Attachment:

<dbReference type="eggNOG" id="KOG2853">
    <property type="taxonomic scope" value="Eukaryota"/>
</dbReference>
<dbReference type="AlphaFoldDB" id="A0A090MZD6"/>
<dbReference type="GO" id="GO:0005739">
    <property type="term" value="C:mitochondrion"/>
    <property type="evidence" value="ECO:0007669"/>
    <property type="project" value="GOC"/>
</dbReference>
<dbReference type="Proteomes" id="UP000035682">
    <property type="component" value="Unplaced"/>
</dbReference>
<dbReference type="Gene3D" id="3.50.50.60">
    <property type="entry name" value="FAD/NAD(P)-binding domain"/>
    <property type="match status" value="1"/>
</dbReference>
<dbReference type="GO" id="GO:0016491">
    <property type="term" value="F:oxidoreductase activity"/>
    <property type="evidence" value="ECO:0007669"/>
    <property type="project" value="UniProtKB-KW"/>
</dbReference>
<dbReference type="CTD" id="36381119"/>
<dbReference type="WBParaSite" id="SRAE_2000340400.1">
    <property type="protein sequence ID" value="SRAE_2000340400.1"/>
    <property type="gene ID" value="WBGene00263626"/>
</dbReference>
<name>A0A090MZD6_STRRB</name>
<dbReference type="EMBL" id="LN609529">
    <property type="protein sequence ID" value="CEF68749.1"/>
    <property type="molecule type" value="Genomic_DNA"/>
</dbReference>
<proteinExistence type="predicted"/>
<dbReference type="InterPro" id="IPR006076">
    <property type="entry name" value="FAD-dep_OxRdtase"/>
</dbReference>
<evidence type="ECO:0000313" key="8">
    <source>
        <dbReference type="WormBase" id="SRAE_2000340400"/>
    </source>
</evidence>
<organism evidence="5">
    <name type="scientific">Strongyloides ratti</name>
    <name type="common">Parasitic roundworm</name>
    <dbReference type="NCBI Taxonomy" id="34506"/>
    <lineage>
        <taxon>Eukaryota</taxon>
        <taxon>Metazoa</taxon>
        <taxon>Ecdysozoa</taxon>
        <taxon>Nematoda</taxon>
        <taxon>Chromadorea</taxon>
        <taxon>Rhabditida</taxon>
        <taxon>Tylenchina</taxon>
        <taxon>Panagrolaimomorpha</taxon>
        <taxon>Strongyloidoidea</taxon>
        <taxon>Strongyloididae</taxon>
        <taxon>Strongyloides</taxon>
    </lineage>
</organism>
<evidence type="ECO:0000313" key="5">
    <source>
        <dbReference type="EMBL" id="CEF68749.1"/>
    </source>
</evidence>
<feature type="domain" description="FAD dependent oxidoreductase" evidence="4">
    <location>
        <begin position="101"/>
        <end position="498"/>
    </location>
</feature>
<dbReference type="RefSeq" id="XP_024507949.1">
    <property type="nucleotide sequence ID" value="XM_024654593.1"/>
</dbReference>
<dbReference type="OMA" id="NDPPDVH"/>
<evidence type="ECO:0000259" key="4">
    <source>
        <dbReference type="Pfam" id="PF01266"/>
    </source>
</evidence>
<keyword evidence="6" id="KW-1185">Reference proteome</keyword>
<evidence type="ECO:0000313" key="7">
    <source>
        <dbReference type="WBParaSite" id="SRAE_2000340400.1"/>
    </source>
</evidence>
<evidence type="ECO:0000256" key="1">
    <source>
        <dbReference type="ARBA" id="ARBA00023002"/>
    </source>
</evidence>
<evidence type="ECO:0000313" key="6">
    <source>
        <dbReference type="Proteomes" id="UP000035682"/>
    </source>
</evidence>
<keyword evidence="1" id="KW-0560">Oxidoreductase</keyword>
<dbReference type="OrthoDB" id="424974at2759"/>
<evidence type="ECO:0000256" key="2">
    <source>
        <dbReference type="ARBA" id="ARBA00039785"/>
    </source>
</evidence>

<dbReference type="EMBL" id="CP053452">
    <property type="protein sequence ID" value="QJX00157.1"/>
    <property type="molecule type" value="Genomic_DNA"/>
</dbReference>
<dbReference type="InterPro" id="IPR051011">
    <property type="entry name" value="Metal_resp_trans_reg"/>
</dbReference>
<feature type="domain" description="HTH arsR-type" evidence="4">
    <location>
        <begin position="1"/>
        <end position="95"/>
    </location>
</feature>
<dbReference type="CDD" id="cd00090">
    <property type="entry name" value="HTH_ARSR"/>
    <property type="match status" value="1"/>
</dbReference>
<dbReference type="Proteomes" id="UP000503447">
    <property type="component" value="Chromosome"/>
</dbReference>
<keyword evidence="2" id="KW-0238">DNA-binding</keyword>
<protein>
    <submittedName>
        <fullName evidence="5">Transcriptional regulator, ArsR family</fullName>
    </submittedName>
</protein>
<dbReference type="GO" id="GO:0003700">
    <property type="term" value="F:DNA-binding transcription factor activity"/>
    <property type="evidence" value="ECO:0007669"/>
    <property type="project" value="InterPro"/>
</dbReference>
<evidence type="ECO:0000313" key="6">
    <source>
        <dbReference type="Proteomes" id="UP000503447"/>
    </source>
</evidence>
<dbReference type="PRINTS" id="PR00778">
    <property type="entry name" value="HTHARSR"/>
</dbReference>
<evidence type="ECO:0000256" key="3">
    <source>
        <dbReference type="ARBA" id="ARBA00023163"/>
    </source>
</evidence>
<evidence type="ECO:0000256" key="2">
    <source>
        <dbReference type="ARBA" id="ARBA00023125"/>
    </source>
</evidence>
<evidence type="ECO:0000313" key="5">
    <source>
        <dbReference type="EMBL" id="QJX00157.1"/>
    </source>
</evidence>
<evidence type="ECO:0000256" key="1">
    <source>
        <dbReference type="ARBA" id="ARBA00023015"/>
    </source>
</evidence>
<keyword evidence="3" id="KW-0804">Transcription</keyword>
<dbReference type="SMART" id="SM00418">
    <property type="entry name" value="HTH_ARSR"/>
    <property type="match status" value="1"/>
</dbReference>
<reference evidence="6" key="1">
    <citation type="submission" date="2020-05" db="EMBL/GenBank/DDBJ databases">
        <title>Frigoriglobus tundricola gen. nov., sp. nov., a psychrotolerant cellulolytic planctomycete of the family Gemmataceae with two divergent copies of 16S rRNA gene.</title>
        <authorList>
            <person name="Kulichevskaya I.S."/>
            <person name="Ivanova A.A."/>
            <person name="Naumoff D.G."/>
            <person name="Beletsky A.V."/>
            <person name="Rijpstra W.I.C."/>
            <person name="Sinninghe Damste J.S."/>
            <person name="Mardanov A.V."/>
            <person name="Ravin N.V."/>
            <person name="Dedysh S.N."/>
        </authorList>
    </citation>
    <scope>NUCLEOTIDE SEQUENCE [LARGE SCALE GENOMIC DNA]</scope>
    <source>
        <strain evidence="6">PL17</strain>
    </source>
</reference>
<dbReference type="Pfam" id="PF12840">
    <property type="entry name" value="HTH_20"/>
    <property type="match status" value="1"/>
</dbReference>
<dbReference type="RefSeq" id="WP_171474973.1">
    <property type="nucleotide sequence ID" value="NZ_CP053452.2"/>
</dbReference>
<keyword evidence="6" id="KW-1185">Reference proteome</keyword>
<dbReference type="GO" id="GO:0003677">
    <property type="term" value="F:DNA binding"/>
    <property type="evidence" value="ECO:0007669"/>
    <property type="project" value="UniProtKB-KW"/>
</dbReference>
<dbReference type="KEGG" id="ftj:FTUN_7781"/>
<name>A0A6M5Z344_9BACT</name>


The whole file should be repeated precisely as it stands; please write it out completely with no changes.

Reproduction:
<dbReference type="eggNOG" id="KOG2853">
    <property type="taxonomic scope" value="Eukaryota"/>
</dbReference>
<dbReference type="AlphaFoldDB" id="A0A090MZD6"/>
<dbReference type="GO" id="GO:0005739">
    <property type="term" value="C:mitochondrion"/>
    <property type="evidence" value="ECO:0007669"/>
    <property type="project" value="GOC"/>
</dbReference>
<dbReference type="Proteomes" id="UP000035682">
    <property type="component" value="Unplaced"/>
</dbReference>
<dbReference type="Gene3D" id="3.50.50.60">
    <property type="entry name" value="FAD/NAD(P)-binding domain"/>
    <property type="match status" value="1"/>
</dbReference>
<dbReference type="GO" id="GO:0016491">
    <property type="term" value="F:oxidoreductase activity"/>
    <property type="evidence" value="ECO:0007669"/>
    <property type="project" value="UniProtKB-KW"/>
</dbReference>
<dbReference type="CTD" id="36381119"/>
<dbReference type="WBParaSite" id="SRAE_2000340400.1">
    <property type="protein sequence ID" value="SRAE_2000340400.1"/>
    <property type="gene ID" value="WBGene00263626"/>
</dbReference>
<name>A0A090MZD6_STRRB</name>
<dbReference type="EMBL" id="LN609529">
    <property type="protein sequence ID" value="CEF68749.1"/>
    <property type="molecule type" value="Genomic_DNA"/>
</dbReference>
<proteinExistence type="predicted"/>
<dbReference type="InterPro" id="IPR006076">
    <property type="entry name" value="FAD-dep_OxRdtase"/>
</dbReference>
<evidence type="ECO:0000313" key="8">
    <source>
        <dbReference type="WormBase" id="SRAE_2000340400"/>
    </source>
</evidence>
<organism evidence="5">
    <name type="scientific">Strongyloides ratti</name>
    <name type="common">Parasitic roundworm</name>
    <dbReference type="NCBI Taxonomy" id="34506"/>
    <lineage>
        <taxon>Eukaryota</taxon>
        <taxon>Metazoa</taxon>
        <taxon>Ecdysozoa</taxon>
        <taxon>Nematoda</taxon>
        <taxon>Chromadorea</taxon>
        <taxon>Rhabditida</taxon>
        <taxon>Tylenchina</taxon>
        <taxon>Panagrolaimomorpha</taxon>
        <taxon>Strongyloidoidea</taxon>
        <taxon>Strongyloididae</taxon>
        <taxon>Strongyloides</taxon>
    </lineage>
</organism>
<evidence type="ECO:0000313" key="5">
    <source>
        <dbReference type="EMBL" id="CEF68749.1"/>
    </source>
</evidence>
<feature type="domain" description="FAD dependent oxidoreductase" evidence="4">
    <location>
        <begin position="101"/>
        <end position="498"/>
    </location>
</feature>
<dbReference type="RefSeq" id="XP_024507949.1">
    <property type="nucleotide sequence ID" value="XM_024654593.1"/>
</dbReference>
<dbReference type="OMA" id="NDPPDVH"/>
<evidence type="ECO:0000259" key="4">
    <source>
        <dbReference type="Pfam" id="PF01266"/>
    </source>
</evidence>
<keyword evidence="6" id="KW-1185">Reference proteome</keyword>
<evidence type="ECO:0000313" key="7">
    <source>
        <dbReference type="WBParaSite" id="SRAE_2000340400.1"/>
    </source>
</evidence>
<evidence type="ECO:0000256" key="1">
    <source>
        <dbReference type="ARBA" id="ARBA00023002"/>
    </source>
</evidence>
<evidence type="ECO:0000313" key="6">
    <source>
        <dbReference type="Proteomes" id="UP000035682"/>
    </source>
</evidence>
<keyword evidence="1" id="KW-0560">Oxidoreductase</keyword>
<dbReference type="OrthoDB" id="424974at2759"/>
<evidence type="ECO:0000256" key="2">
    <source>
        <dbReference type="ARBA" id="ARBA00039785"/>
    </source>
</evidence>

<dbReference type="EMBL" id="CP053452">
    <property type="protein sequence ID" value="QJX00157.1"/>
    <property type="molecule type" value="Genomic_DNA"/>
</dbReference>
<dbReference type="InterPro" id="IPR051011">
    <property type="entry name" value="Metal_resp_trans_reg"/>
</dbReference>
<feature type="domain" description="HTH arsR-type" evidence="4">
    <location>
        <begin position="1"/>
        <end position="95"/>
    </location>
</feature>
<dbReference type="CDD" id="cd00090">
    <property type="entry name" value="HTH_ARSR"/>
    <property type="match status" value="1"/>
</dbReference>
<dbReference type="Proteomes" id="UP000503447">
    <property type="component" value="Chromosome"/>
</dbReference>
<keyword evidence="2" id="KW-0238">DNA-binding</keyword>
<protein>
    <submittedName>
        <fullName evidence="5">Transcriptional regulator, ArsR family</fullName>
    </submittedName>
</protein>
<dbReference type="GO" id="GO:0003700">
    <property type="term" value="F:DNA-binding transcription factor activity"/>
    <property type="evidence" value="ECO:0007669"/>
    <property type="project" value="InterPro"/>
</dbReference>
<evidence type="ECO:0000313" key="6">
    <source>
        <dbReference type="Proteomes" id="UP000503447"/>
    </source>
</evidence>
<dbReference type="PRINTS" id="PR00778">
    <property type="entry name" value="HTHARSR"/>
</dbReference>
<evidence type="ECO:0000256" key="3">
    <source>
        <dbReference type="ARBA" id="ARBA00023163"/>
    </source>
</evidence>
<evidence type="ECO:0000256" key="2">
    <source>
        <dbReference type="ARBA" id="ARBA00023125"/>
    </source>
</evidence>
<evidence type="ECO:0000313" key="5">
    <source>
        <dbReference type="EMBL" id="QJX00157.1"/>
    </source>
</evidence>
<evidence type="ECO:0000256" key="1">
    <source>
        <dbReference type="ARBA" id="ARBA00023015"/>
    </source>
</evidence>
<keyword evidence="3" id="KW-0804">Transcription</keyword>
<dbReference type="SMART" id="SM00418">
    <property type="entry name" value="HTH_ARSR"/>
    <property type="match status" value="1"/>
</dbReference>
<reference evidence="6" key="1">
    <citation type="submission" date="2020-05" db="EMBL/GenBank/DDBJ databases">
        <title>Frigoriglobus tundricola gen. nov., sp. nov., a psychrotolerant cellulolytic planctomycete of the family Gemmataceae with two divergent copies of 16S rRNA gene.</title>
        <authorList>
            <person name="Kulichevskaya I.S."/>
            <person name="Ivanova A.A."/>
            <person name="Naumoff D.G."/>
            <person name="Beletsky A.V."/>
            <person name="Rijpstra W.I.C."/>
            <person name="Sinninghe Damste J.S."/>
            <person name="Mardanov A.V."/>
            <person name="Ravin N.V."/>
            <person name="Dedysh S.N."/>
        </authorList>
    </citation>
    <scope>NUCLEOTIDE SEQUENCE [LARGE SCALE GENOMIC DNA]</scope>
    <source>
        <strain evidence="6">PL17</strain>
    </source>
</reference>
<dbReference type="Pfam" id="PF12840">
    <property type="entry name" value="HTH_20"/>
    <property type="match status" value="1"/>
</dbReference>
<dbReference type="RefSeq" id="WP_171474973.1">
    <property type="nucleotide sequence ID" value="NZ_CP053452.2"/>
</dbReference>
<keyword evidence="6" id="KW-1185">Reference proteome</keyword>
<dbReference type="GO" id="GO:0003677">
    <property type="term" value="F:DNA binding"/>
    <property type="evidence" value="ECO:0007669"/>
    <property type="project" value="UniProtKB-KW"/>
</dbReference>
<dbReference type="KEGG" id="ftj:FTUN_7781"/>
<name>A0A6M5Z344_9BACT</name>